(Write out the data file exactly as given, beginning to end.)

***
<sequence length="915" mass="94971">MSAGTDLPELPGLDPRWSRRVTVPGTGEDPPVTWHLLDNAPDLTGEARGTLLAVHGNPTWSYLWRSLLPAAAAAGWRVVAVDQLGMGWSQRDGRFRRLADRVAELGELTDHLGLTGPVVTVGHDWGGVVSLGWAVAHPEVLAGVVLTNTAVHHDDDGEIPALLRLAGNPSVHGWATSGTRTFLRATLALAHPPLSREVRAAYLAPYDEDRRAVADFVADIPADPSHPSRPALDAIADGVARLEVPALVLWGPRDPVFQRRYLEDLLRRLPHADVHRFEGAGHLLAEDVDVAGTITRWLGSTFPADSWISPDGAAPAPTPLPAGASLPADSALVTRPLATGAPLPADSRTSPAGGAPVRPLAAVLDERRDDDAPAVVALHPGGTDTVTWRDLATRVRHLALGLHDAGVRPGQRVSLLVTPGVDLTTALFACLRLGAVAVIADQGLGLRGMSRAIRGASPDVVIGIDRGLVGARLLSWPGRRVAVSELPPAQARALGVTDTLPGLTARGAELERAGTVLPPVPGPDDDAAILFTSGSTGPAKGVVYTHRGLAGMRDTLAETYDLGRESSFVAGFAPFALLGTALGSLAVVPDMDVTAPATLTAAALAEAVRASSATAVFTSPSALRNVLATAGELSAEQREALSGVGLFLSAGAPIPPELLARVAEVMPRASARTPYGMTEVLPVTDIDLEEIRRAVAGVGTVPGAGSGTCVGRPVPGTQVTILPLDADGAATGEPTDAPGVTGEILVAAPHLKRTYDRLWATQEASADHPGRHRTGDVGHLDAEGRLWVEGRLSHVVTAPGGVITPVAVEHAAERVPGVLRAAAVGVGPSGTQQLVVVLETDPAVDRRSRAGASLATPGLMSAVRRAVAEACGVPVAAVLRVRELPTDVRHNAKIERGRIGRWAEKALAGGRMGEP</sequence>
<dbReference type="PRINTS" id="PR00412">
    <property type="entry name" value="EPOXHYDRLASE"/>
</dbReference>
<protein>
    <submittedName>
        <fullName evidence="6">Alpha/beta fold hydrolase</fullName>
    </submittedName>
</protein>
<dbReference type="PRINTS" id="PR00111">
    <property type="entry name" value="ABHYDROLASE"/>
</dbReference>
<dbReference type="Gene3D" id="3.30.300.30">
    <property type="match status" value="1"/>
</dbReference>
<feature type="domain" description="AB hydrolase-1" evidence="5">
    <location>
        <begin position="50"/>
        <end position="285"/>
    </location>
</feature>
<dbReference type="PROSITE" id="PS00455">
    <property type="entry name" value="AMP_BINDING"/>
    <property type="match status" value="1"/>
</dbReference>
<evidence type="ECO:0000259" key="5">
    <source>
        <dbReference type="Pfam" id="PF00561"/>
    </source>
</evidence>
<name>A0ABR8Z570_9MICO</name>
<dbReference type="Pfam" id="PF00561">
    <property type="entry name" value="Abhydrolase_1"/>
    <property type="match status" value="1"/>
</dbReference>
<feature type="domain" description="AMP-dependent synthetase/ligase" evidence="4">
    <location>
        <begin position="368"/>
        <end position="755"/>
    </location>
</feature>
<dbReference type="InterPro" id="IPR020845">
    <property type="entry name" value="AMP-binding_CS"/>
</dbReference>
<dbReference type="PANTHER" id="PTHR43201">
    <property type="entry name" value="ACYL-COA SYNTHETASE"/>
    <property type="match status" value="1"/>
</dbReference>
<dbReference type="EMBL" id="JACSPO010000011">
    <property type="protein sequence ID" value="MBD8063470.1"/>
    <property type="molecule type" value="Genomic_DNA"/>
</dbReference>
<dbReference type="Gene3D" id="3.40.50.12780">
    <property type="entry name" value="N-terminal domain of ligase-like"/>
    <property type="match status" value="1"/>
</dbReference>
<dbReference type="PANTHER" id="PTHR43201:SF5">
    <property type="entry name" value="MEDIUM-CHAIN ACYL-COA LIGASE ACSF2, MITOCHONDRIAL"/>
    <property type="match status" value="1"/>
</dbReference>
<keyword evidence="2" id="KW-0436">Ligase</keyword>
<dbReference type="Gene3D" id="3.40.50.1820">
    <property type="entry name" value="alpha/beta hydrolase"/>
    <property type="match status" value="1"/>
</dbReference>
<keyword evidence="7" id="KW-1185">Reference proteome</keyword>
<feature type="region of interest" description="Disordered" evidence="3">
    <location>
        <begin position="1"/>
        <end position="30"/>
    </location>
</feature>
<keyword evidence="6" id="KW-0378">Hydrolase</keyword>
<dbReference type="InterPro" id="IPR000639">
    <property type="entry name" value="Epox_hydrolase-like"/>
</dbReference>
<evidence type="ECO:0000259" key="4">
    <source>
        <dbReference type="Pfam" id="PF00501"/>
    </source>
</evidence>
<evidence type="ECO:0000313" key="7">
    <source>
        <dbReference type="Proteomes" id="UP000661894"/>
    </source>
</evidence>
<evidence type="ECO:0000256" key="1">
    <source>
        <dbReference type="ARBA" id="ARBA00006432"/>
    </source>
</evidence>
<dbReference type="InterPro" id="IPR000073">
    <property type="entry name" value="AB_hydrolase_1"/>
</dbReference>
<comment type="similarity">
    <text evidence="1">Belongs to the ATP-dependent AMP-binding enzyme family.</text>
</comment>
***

<sequence length="915" mass="94971">MSAGTDLPELPGLDPRWSRRVTVPGTGEDPPVTWHLLDNAPDLTGEARGTLLAVHGNPTWSYLWRSLLPAAAAAGWRVVAVDQLGMGWSQRDGRFRRLADRVAELGELTDHLGLTGPVVTVGHDWGGVVSLGWAVAHPEVLAGVVLTNTAVHHDDDGEIPALLRLAGNPSVHGWATSGTRTFLRATLALAHPPLSREVRAAYLAPYDEDRRAVADFVADIPADPSHPSRPALDAIADGVARLEVPALVLWGPRDPVFQRRYLEDLLRRLPHADVHRFEGAGHLLAEDVDVAGTITRWLGSTFPADSWISPDGAAPAPTPLPAGASLPADSALVTRPLATGAPLPADSRTSPAGGAPVRPLAAVLDERRDDDAPAVVALHPGGTDTVTWRDLATRVRHLALGLHDAGVRPGQRVSLLVTPGVDLTTALFACLRLGAVAVIADQGLGLRGMSRAIRGASPDVVIGIDRGLVGARLLSWPGRRVAVSELPPAQARALGVTDTLPGLTARGAELERAGTVLPPVPGPDDDAAILFTSGSTGPAKGVVYTHRGLAGMRDTLAETYDLGRESSFVAGFAPFALLGTALGSLAVVPDMDVTAPATLTAAALAEAVRASSATAVFTSPSALRNVLATAGELSAEQREALSGVGLFLSAGAPIPPELLARVAEVMPRASARTPYGMTEVLPVTDIDLEEIRRAVAGVGTVPGAGSGTCVGRPVPGTQVTILPLDADGAATGEPTDAPGVTGEILVAAPHLKRTYDRLWATQEASADHPGRHRTGDVGHLDAEGRLWVEGRLSHVVTAPGGVITPVAVEHAAERVPGVLRAAAVGVGPSGTQQLVVVLETDPAVDRRSRAGASLATPGLMSAVRRAVAEACGVPVAAVLRVRELPTDVRHNAKIERGRIGRWAEKALAGGRMGEP</sequence>
<dbReference type="PRINTS" id="PR00412">
    <property type="entry name" value="EPOXHYDRLASE"/>
</dbReference>
<protein>
    <submittedName>
        <fullName evidence="6">Alpha/beta fold hydrolase</fullName>
    </submittedName>
</protein>
<dbReference type="PRINTS" id="PR00111">
    <property type="entry name" value="ABHYDROLASE"/>
</dbReference>
<dbReference type="Gene3D" id="3.30.300.30">
    <property type="match status" value="1"/>
</dbReference>
<feature type="domain" description="AB hydrolase-1" evidence="5">
    <location>
        <begin position="50"/>
        <end position="285"/>
    </location>
</feature>
<dbReference type="PROSITE" id="PS00455">
    <property type="entry name" value="AMP_BINDING"/>
    <property type="match status" value="1"/>
</dbReference>
<evidence type="ECO:0000259" key="5">
    <source>
        <dbReference type="Pfam" id="PF00561"/>
    </source>
</evidence>
<name>A0ABR8Z570_9MICO</name>
<dbReference type="Pfam" id="PF00561">
    <property type="entry name" value="Abhydrolase_1"/>
    <property type="match status" value="1"/>
</dbReference>
<feature type="domain" description="AMP-dependent synthetase/ligase" evidence="4">
    <location>
        <begin position="368"/>
        <end position="755"/>
    </location>
</feature>
<dbReference type="InterPro" id="IPR020845">
    <property type="entry name" value="AMP-binding_CS"/>
</dbReference>
<dbReference type="PANTHER" id="PTHR43201">
    <property type="entry name" value="ACYL-COA SYNTHETASE"/>
    <property type="match status" value="1"/>
</dbReference>
<dbReference type="EMBL" id="JACSPO010000011">
    <property type="protein sequence ID" value="MBD8063470.1"/>
    <property type="molecule type" value="Genomic_DNA"/>
</dbReference>
<dbReference type="Gene3D" id="3.40.50.12780">
    <property type="entry name" value="N-terminal domain of ligase-like"/>
    <property type="match status" value="1"/>
</dbReference>
<dbReference type="PANTHER" id="PTHR43201:SF5">
    <property type="entry name" value="MEDIUM-CHAIN ACYL-COA LIGASE ACSF2, MITOCHONDRIAL"/>
    <property type="match status" value="1"/>
</dbReference>
<keyword evidence="2" id="KW-0436">Ligase</keyword>
<dbReference type="Gene3D" id="3.40.50.1820">
    <property type="entry name" value="alpha/beta hydrolase"/>
    <property type="match status" value="1"/>
</dbReference>
<keyword evidence="7" id="KW-1185">Reference proteome</keyword>
<feature type="region of interest" description="Disordered" evidence="3">
    <location>
        <begin position="1"/>
        <end position="30"/>
    </location>
</feature>
<keyword evidence="6" id="KW-0378">Hydrolase</keyword>
<dbReference type="InterPro" id="IPR000639">
    <property type="entry name" value="Epox_hydrolase-like"/>
</dbReference>
<evidence type="ECO:0000259" key="4">
    <source>
        <dbReference type="Pfam" id="PF00501"/>
    </source>
</evidence>
<evidence type="ECO:0000313" key="7">
    <source>
        <dbReference type="Proteomes" id="UP000661894"/>
    </source>
</evidence>
<evidence type="ECO:0000256" key="1">
    <source>
        <dbReference type="ARBA" id="ARBA00006432"/>
    </source>
</evidence>
<dbReference type="InterPro" id="IPR000073">
    <property type="entry name" value="AB_hydrolase_1"/>
</dbReference>
<comment type="similarity">
    <text evidence="1">Belongs to the ATP-dependent AMP-binding enzyme family.</text>
</comment>